How does the gauge of the chain effect the drive sprocket?

I bought a new bar and chain, the pitch is .325, the sprocket is .325 and gauge is .063, but the number of links is 81 instead of 74.

Will it work?

  • If you are using the old bar the new chain will be too long. But it can be shortened to 74 links by a shop that works on chain saws
    – Jack
    Jan 24, 2015 at 7:38

4 Answers 4


Gauge is the thickness of the drive tangs on the saw chain. Chain gauge must match the groove width on the bar.

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The only effect chain gauge will have on standard spur sprockets is the contact area it presents on the spur teeth, thicker gauge = wider contact area.

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Rim Sprockets use a pocket that must be wide enough to allow the drive tangs to seat.

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Pitch is the length of the links that make up the chain, basically the distance spanned by three rivets divided by 2 and chain pitch must match the sprocket pitch so the chain is properly driven.

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The reason for measuring over the span of three rivets and taking the average to calculate pitch is that the drive link has the rivets closer together than the tooth and span links.

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Where the pitch matters, as shown on the simpler spur sprocket chain drive mechanism on an electric pole saw. Chain drive tangs must be the right distance apart to engage the sprocket teeth properly.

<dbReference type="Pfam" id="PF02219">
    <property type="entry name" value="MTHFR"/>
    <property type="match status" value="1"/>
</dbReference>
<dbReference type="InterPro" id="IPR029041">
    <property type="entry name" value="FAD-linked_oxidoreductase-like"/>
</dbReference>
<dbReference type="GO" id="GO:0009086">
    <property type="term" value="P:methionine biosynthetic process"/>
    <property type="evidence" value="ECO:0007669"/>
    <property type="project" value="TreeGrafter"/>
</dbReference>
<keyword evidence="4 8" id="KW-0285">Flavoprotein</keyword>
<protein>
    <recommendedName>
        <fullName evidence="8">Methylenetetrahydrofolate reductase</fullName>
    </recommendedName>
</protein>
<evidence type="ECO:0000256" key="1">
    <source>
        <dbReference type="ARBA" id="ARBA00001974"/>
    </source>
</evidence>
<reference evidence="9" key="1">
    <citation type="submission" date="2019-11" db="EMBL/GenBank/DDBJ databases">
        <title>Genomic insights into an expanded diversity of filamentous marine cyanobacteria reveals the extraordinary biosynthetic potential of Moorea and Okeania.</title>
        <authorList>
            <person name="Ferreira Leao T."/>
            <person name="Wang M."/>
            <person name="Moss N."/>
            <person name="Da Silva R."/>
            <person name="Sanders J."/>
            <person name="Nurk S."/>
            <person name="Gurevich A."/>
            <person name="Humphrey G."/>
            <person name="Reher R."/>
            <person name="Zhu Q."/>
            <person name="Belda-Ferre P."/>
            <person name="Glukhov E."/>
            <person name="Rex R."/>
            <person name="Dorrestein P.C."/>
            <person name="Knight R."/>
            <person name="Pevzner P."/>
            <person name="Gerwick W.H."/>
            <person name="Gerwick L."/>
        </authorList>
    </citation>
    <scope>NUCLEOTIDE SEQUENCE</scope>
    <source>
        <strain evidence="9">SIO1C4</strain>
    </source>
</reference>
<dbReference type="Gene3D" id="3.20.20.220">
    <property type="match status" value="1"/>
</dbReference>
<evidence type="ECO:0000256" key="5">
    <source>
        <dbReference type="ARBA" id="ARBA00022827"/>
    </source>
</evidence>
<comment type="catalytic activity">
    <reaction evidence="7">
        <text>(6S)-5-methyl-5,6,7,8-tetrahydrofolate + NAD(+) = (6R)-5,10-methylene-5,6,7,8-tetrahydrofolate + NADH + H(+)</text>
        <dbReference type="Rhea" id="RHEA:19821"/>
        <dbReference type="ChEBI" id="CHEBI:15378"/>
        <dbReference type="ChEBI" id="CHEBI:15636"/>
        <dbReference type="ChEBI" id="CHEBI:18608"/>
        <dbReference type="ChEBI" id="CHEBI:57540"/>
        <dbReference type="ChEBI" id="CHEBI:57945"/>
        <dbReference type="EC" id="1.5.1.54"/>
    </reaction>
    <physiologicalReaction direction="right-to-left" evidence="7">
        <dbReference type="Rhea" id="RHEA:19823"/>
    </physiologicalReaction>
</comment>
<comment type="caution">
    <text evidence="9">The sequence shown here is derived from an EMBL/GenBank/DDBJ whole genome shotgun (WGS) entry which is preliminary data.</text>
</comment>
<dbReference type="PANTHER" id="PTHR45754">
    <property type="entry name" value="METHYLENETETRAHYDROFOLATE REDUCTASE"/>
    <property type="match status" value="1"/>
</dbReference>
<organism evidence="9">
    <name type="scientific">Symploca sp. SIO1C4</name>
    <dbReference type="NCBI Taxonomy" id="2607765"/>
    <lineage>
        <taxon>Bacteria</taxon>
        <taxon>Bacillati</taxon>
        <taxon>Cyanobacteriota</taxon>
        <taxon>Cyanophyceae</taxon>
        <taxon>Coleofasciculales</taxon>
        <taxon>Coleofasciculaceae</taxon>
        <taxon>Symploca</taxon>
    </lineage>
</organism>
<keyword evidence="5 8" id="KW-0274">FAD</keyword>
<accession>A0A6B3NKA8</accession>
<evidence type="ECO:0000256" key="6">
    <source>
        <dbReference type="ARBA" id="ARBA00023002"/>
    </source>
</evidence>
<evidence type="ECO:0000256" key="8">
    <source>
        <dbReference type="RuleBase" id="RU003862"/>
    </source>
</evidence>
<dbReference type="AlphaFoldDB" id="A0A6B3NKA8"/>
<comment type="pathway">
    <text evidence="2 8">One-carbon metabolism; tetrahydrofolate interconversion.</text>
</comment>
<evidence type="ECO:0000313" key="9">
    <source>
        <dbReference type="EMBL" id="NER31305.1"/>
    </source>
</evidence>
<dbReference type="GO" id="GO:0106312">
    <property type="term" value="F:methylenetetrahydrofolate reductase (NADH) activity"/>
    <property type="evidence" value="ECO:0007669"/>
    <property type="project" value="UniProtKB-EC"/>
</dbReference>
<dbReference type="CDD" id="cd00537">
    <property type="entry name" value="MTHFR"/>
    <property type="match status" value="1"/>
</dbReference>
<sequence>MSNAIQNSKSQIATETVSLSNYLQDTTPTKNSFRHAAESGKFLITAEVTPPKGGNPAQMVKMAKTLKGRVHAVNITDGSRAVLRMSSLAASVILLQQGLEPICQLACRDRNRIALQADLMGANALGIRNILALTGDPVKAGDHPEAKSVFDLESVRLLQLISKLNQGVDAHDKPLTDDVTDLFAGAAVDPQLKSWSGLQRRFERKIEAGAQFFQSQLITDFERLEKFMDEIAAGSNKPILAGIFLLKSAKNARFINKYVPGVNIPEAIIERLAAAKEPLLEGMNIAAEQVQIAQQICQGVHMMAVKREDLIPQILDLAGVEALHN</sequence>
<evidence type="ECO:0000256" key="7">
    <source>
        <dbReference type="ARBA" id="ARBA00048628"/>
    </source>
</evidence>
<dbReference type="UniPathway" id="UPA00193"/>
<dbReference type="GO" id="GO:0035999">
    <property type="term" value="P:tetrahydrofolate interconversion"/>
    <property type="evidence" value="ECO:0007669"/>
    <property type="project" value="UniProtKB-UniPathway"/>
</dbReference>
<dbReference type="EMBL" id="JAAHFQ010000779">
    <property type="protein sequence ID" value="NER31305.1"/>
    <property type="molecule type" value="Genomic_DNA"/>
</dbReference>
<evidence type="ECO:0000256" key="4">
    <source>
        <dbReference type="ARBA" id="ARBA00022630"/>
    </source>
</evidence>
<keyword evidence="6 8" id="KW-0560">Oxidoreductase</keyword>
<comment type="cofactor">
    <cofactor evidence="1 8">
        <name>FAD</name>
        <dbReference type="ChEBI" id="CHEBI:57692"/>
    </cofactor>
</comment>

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This leaves the remaining variable which is the number of links. More links, longer chain which must of course be accommodated by having a longer bar. Since the chain is seven links longer (81-74), the chain will be about 2.3" longer. If the bar nose radius on the new bar is equal to that of the old bar, your new bar should be about 1" longer.

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Also, there are different geometries on saw bars that can be used to take up that extra length which only can be seen by comparing the old bar against the new bar.


Presumably the new bar is either longer or wider or both than the old bar? Number of links is to fit the bar - pitch is to fit the sprocket.


Since the number of links is larger(81 instead of 74), there is low chance that it would fit properly.

What I suggest is to check the chain details(gauge,pitch and drive link) before you get one. You can find the details printed on the bar or in the manual.

If not, take the chain with you to a local hardware store, they can tell you all the details just taking a look at the chain.


My friend I just spoke with who cuts trees for a living and has more chainsaws and buys his chain in bulk. The Drive Links are the length. IF your BAR calls for say 45 DL then you should get that. HOWEVER if you can get a 44 to fit and not be too snug, that will give you more adjustment as it stretches. The Pitch (the distance between 3 rivets divided by Two) and the Chain Gauge; the part that runs in the bar Groove are crucial and need to be adhered to. So like me who bought an Eblay combo pack where the unit is made in Japan and comes with a chain and the Bar coding makes no sense like say a domestic Echo, Stihl, etc. For all I know the manufacture threw a 45 on a 12" bar because of the "deal" they got for bulk from a supplier and a 44 fits much better. The 45 on it is almost at the end of the adjustment tang. I got two trees trimmed and am out of stretch. The New 45 is only 1/4" shorter than the NON usable stretched unit it came with. I hope this helps if you are trying to learn like I did about Pitch, Gauge and Drive Links to figure your Chainsaw Chain.

  • This reads like spam but without a link or company name. Please feel free to edit your answer to actually answer the question. If you'll take the tour you'll get a better idea of how things work around here.
    – FreeMan
    May 26 at 10:48

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